What is Concrete Crazing?
Crazing refers to the formation of a network of random cracks or fissures on the surface of concrete or mortar due to the shrinkage of the surface layer. These cracks typically do not exceed 1/8 inch (3 mm) in depth and are more prominent on surfaces that have been steel-troweled. The cracks enclose irregular hexagonal areas, generally no larger than 1 1/2 inch (40 mm) across and sometimes as small as 1/2 or 3/8 inch (12 or 20 mm) in unique cases. Typically, craze cracks appear shortly after the concrete is placed, becoming apparent either the day after placement or, at the latest, by the end of the first week. They may not be easily visible until the surface is wetted and starts to dry out.
Crazing cracks are occasionally known as shallow map or pattern cracking. Importantly, these cracks do not compromise the structural integrity of concrete and seldom impact its durability or wear resistance. Nevertheless, surfaces with crazing can be visually unappealing, particularly when concrete contains calcium chloride, a commonly used accelerating admixture.
Why do concrete surfaces craze?
Shrinkage in the concentrated dense paste layer at the surface often leads to craze cracks on hard steel-troweled slab surfaces. Additionally, failure to adhere to one or more of the “good concrete practices” can contribute to concrete surface crazing. The primary factors contributing to crazing include inadequate curing and environmental conditions that promote high evaporation rates. These conditions, such as low humidity, extreme ambient temperatures, direct sunlight, and drying winds, accelerate surface drying when the concrete is in the early stages of gaining strength, leading to rapid surface drying and the formation of craze cracks.
Excessive wetness in the mix, prolonged floating, the utilization of a jitterbug, or procedures that depress the coarse aggregate and lead to an undue concentration of cement paste and fines at the surface can all contribute to issues. Performing finishing operations while there is still bleed water on the surface or using a steel trowel in a manner that brings up excessive water and cement fines due to its smooth surface can also be problematic.
The use of a bull float or darby with water on the surface, especially while the concrete is still bleeding, creates a high water-cement ratio at the surface. This results in a weakened surface layer that is prone to crazing, dusting, scaling, and other surface defects. Sprinkling cement on the surface to accelerate the drying of bleed water is a common cause of crazing, as it concentrates fines on the surface. Similarly, spraying water on the concrete surface during finishing operations can lead to a weakened surface that is susceptible to crazing or dusting.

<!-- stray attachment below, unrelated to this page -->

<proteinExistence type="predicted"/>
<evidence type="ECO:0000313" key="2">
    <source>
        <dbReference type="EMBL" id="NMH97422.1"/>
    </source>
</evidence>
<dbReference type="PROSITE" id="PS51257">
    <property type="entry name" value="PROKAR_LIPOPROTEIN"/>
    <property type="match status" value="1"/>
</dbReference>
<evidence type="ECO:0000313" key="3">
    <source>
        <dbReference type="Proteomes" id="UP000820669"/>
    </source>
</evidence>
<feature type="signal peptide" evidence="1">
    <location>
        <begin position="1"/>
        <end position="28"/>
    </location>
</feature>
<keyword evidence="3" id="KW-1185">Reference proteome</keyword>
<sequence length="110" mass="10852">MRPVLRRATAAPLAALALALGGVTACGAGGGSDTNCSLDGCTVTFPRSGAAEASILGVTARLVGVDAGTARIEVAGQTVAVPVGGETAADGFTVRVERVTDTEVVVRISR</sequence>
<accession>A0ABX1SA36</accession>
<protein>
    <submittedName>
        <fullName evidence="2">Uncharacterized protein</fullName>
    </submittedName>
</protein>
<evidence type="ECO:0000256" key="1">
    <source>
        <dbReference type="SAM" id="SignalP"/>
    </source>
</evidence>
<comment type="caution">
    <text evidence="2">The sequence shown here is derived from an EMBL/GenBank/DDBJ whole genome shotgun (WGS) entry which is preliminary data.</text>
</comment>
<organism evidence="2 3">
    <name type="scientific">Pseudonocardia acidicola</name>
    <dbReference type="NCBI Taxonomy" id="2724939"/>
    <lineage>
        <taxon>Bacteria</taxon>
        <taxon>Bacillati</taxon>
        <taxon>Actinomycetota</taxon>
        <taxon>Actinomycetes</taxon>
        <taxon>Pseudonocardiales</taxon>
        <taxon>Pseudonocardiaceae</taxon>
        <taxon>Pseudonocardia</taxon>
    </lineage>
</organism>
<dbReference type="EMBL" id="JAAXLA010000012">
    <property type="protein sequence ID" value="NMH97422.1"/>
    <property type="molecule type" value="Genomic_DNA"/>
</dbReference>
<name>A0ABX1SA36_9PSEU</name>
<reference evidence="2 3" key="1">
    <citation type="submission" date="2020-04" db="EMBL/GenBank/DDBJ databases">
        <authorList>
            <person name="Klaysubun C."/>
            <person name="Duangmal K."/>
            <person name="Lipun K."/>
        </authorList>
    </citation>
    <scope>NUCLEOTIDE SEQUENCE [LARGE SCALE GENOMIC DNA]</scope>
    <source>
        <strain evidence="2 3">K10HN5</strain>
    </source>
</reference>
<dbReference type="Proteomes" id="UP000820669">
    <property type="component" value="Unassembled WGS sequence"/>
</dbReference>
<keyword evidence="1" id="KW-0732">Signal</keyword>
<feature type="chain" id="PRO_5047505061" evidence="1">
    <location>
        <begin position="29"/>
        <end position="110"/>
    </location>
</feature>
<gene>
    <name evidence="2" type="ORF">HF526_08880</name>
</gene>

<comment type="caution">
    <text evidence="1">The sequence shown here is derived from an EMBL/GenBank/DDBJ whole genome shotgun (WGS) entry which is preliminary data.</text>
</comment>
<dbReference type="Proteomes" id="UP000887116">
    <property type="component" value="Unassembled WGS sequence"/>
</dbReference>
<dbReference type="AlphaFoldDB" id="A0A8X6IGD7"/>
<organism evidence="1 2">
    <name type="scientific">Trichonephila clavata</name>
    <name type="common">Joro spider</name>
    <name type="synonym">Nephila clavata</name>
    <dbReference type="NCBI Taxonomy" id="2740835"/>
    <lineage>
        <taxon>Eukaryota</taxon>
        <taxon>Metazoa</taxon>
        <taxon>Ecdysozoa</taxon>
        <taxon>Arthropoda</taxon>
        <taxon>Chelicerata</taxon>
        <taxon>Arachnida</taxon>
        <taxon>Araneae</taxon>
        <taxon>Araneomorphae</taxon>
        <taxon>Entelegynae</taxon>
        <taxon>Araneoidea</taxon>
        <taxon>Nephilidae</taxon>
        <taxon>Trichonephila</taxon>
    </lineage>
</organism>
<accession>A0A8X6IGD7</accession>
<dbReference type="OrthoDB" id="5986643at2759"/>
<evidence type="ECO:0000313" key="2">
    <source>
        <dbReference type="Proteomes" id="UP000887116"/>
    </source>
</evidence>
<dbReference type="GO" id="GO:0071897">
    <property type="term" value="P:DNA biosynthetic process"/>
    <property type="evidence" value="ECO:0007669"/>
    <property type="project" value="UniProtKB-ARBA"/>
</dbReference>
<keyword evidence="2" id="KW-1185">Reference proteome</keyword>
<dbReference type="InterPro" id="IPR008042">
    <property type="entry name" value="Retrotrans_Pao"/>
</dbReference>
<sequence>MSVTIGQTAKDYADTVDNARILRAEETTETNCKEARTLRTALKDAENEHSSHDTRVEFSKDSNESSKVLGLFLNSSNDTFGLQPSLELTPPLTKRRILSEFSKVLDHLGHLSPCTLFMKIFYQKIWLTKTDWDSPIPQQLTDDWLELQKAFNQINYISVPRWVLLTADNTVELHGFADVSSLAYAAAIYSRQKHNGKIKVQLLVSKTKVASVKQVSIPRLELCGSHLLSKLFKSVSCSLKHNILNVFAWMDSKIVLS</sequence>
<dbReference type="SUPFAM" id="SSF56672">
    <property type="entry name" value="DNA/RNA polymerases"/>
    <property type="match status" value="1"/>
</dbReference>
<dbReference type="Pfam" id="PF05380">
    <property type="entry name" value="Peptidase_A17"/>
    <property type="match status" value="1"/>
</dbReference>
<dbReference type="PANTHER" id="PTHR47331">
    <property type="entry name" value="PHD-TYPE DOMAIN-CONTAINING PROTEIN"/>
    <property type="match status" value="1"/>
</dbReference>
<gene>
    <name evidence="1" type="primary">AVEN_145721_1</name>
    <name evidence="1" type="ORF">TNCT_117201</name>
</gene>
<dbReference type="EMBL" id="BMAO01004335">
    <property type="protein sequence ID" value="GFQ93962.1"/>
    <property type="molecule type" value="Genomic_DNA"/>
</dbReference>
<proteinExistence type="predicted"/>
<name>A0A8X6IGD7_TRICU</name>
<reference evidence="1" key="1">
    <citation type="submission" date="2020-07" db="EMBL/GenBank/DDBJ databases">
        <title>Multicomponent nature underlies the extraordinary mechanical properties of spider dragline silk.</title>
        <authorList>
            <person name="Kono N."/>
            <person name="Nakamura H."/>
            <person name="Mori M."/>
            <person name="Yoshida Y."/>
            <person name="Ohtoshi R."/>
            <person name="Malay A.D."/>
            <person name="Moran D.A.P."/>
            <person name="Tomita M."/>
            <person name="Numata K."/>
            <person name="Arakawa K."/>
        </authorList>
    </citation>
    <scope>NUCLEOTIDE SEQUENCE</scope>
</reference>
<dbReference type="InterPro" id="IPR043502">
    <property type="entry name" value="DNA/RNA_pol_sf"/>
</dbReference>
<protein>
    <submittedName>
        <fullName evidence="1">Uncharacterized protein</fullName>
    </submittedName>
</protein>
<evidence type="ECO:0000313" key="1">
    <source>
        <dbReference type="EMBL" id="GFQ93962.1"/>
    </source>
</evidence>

How to prevent Crazing?
While many contractors advertise a concrete driveway or patio removal cost ranging from $2 to $6 per square foot, it’s important to note that for smaller sections of your driveway or patio, they may impose a project minimum. This minimum amount is designed to make the effort financially viable for them.
This implies that even for very modest projects, you could end up paying around $1,000 to have professionals handle the concrete demolition and disposal for you.
To prevent crazing, initiate concrete curing promptly. Curing is crucial for maintaining the necessary moisture for the proper reaction of cement with water, known as hydration. Keep the surface consistently wet by either flooding it with water or covering it with damp burlap for a minimum of 3 days.
Another option is to apply a liquid-membrane curing compound to the surface. Avoid subjecting concrete surfaces to alternate wetting and drying in the early stages. During placement, use concrete with a moderate slump (3 to 5 inches [75 to 125 mm]). Higher slump (up to 6 or 7 inches [150 to 175 mm]) can be employed if the mixture is designed to achieve the required strength without excessive bleeding and/or segregation, typically achieved through the use of water-reducing admixtures. Never sprinkle or trowel dry cement or a mixture of cement and fine sand onto the plastic concrete surface to absorb bleed water.
Avoid sprinkling water on the slab to aid in finishing. If needed, remove bleed water by dragging a garden hose across the surface. Do not perform any finishing operations while bleed water is still present.
To counteract high evaporation rates, moisten the subgrade lightly before placing the concrete to prevent excessive absorption of water from the concrete. If a vapor retarder is necessary for the subgrade, overlay it with 3 to 4 inches of a compactible, granular fill, like crusher-run material, except in cases where the slab will have a vapor-sensitive floor covering or will be situated in a humidity-controlled environment. Refer to CIP 29 for information on the placement of vapor retarders.